OAKLAND, Calif. (AP)Mark Kotsay made a point to stay the course with a positive spirit in his first season managing the Oakland Athletics, setting an example for his young club by keeping his cool even as the losses piled up month after month.
Even before they started the lockout-delayed season, the A’s had traded away two sluggers named Matt – Chapman and Olson – ace Chris Bassitt and lefty starter Sean Manaea, who joined former A’s manager Bob Melvin in San Diego.
Those former A’s stars regularly came through the Coliseum with the visiting team and provided a reminder of what this low-budget club used to be. With so many cost-cutting moves, the offense lacked punch and the pitching staff missed continuity.
Yet Kotsay praised Oakland’s players for continuing to play with energy and effort until the very end, making things difficult on the playoff-bound Mariners in late September and sweeping the Angels to end the year on a four-game winning streak that matched the best all season.
”We always celebrate. My biggest thing is celebrate every one, I don’t care, they’re hard to get,” Kotsay said. ”It doesn’t matter if it’s the 54th one, you celebrate it like it’s the first one.”
The A’s finished 60-102 and missed the playoffs for a second straight year following three consecutive berths and an AL West title during the coronavirus-shortened 2020 season. They had 26 fewer wins than the 2021 team that finished 86-76, nine games behind the division champion Astros.
”This game can eat you up if you let it,” Kotsay said. ”You have to have a mindset that each day presents a new opportunity, so I think that’s the mindset. And the growth, seeing this, even if it’s small, even if it’s not noticeable or glaring, there are things that this club has done this year individually, collectively that we’ve grown.”
Tony Kemp bounced back from a slow start with the bat to produce regularly down the stretch, a big bright spot for Oakland’s offense in the second half.
After batting .203 with two home runs in the first half, the second baseman and left fielder wound up finishing with a .235 average, seven homers and 46 RBIs.
Kemp spoke up to his teammates down the stretch to make sure they continued to fight and gain valuable experience even if the A’s were out of the race months ago.
”The biggest thing we can do is just have fun,” he said. ”Don’t worry about the result or outcome. Just trust the process.”
The A’s managed just 137 home runs, ranking 27th in baseball, and down from 199 last year. While Seth Brown (25) and Sean Murphy (18) established career bests, they certainly missed all their departed sluggers.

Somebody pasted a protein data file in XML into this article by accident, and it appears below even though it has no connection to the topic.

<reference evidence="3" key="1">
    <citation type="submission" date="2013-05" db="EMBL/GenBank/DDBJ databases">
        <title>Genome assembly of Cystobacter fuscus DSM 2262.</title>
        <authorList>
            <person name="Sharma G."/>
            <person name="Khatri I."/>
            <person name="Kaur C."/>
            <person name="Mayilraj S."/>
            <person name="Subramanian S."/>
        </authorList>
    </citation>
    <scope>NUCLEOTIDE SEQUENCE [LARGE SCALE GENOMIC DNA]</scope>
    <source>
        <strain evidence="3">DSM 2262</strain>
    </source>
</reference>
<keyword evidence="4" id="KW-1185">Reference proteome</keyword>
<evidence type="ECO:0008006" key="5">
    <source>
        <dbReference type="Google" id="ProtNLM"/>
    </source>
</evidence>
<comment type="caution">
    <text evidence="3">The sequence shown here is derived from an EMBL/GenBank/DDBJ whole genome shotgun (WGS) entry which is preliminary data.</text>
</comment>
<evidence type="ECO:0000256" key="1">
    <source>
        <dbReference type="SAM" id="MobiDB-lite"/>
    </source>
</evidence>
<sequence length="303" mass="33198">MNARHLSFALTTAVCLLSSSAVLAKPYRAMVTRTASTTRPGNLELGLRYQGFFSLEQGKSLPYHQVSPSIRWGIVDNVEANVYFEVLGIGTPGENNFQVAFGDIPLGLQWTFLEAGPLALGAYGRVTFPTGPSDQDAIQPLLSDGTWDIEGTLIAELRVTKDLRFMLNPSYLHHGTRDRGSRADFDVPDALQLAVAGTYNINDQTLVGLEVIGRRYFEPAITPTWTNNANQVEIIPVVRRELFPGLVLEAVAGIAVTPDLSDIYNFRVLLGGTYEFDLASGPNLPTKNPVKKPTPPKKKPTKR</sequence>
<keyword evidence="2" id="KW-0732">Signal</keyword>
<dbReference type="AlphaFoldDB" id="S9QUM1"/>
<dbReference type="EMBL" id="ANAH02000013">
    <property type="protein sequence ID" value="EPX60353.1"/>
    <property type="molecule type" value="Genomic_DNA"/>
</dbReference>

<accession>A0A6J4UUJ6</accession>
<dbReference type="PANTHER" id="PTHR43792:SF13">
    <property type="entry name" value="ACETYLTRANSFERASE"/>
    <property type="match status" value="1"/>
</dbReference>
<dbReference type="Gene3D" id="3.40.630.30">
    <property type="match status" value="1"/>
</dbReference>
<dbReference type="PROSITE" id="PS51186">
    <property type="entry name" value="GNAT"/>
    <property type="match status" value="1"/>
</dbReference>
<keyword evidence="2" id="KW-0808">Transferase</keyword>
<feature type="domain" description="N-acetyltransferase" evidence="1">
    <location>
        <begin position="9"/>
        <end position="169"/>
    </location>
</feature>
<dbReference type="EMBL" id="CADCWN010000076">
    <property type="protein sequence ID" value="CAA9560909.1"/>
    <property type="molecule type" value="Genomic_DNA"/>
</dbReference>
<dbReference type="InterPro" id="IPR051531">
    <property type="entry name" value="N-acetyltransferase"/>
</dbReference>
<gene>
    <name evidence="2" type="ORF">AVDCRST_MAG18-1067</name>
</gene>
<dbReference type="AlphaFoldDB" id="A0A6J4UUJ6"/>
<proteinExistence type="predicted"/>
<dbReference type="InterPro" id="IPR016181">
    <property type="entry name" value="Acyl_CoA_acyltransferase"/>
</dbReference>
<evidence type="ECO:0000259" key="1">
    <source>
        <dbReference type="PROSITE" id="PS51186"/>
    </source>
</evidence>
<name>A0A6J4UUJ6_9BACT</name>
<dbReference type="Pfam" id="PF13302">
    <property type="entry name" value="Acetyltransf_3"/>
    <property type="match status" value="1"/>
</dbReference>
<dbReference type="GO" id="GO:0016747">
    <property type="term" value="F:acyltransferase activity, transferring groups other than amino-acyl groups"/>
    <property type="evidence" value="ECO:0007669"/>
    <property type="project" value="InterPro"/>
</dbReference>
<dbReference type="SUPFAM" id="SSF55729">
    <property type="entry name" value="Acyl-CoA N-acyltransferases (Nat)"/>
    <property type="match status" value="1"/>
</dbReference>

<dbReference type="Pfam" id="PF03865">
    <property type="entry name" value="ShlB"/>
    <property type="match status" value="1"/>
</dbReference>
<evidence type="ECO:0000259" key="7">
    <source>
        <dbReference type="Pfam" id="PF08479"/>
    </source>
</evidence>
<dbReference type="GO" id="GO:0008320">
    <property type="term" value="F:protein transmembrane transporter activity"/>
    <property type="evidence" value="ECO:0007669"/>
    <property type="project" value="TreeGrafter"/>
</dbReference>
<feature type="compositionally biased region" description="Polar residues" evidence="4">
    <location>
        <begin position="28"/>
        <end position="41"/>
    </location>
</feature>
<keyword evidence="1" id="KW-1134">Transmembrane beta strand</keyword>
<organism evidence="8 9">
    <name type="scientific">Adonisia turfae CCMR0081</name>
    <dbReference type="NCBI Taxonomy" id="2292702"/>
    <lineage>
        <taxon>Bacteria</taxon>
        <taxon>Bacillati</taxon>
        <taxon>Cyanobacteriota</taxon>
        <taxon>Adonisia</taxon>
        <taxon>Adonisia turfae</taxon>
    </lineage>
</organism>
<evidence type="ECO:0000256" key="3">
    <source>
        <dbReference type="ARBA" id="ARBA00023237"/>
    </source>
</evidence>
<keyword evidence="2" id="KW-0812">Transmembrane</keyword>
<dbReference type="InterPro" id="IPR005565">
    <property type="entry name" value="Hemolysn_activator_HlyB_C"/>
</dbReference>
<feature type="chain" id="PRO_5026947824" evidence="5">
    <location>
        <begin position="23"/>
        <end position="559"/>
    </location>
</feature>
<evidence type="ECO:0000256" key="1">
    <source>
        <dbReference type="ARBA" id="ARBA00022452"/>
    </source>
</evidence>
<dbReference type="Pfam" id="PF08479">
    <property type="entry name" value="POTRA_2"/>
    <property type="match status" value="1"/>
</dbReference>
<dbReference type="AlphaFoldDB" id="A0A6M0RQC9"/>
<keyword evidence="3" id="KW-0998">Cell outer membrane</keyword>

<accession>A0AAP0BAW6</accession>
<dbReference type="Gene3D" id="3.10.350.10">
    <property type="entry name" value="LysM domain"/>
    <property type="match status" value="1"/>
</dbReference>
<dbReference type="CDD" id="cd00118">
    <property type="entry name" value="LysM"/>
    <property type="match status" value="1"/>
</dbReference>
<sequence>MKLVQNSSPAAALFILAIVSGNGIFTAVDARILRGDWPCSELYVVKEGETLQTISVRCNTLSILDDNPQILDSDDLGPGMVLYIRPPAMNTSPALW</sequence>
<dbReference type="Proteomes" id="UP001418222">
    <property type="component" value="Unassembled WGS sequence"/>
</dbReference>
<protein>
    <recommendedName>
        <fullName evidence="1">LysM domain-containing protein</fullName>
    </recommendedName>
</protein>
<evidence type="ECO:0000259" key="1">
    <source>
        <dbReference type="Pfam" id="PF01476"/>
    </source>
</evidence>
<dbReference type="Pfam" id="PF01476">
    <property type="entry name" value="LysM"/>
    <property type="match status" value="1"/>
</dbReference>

Chad Pinder hit 12 home runs and is expected to leave in free agency.
Olson hit a career-best 39 homers in 2021, Chapman had 27 and Mark Canha 17 – so those were several big bats gone.
”You look at the guys that are on different teams that were here and part of a nucleus that won … it does show that this organization can develop players and it’s a matter of us now focusing on that same path,” Kotsay said.
LAUREANO’S TOUGH YEAR
Center fielder Ramon Laureano was lost for the season after going on the 10-day injured list Sept. 17 with a right hamstring strain. He already missed time from Aug. 15-Sept. 5 with a strained left oblique muscle after completing the final 27 games of an 80-game suspension he received last August.
He was limited to 94 games after playing only 88 in 2021, when he was penalized for testing positive for a banned substance.
Right-hander Daulton Jefferies had his second Tommy John surgery in early September.
He expects to be back in about 16 months, a shorter recovery from his first operation in 2017 when he had the ulnar collateral ligament reconstruction.
Even as players went down, Kotsay appreciated the A’s ”continuing to do things to improve this ballclub.”
Veteran catcher Stephen Vogt retired after 10 major league seasons and hopes to manage as soon as he can make an immediate move into managing or coaching.
He hit a home run in his final at-bat, no less, to which he said, ”Today was a dream come true and something I wouldn’t have drawn up in my dreams.”
”He’s awesome. He understands the game, he understands what it takes to win in the big leagues and he’s trying to enforce that and remind guys what it takes here,” Murphy said. ”He’s just a great person, a great baseball person.”
Kotsy appreciated having Vogt’s voice in the clubhouse to keep everyone together or to lead the hard conversations.
”If I’m in postgame media and I don’t have a player like him in that room addressing it, it may never get addressed and it may continue,” Kotsay said. ”It may linger, and that’s not something you want to happen.”
The A’s went 29-51 at home and drew 787,902 fans – down from 1,662,211 in 2019, the last pre-COVID season.
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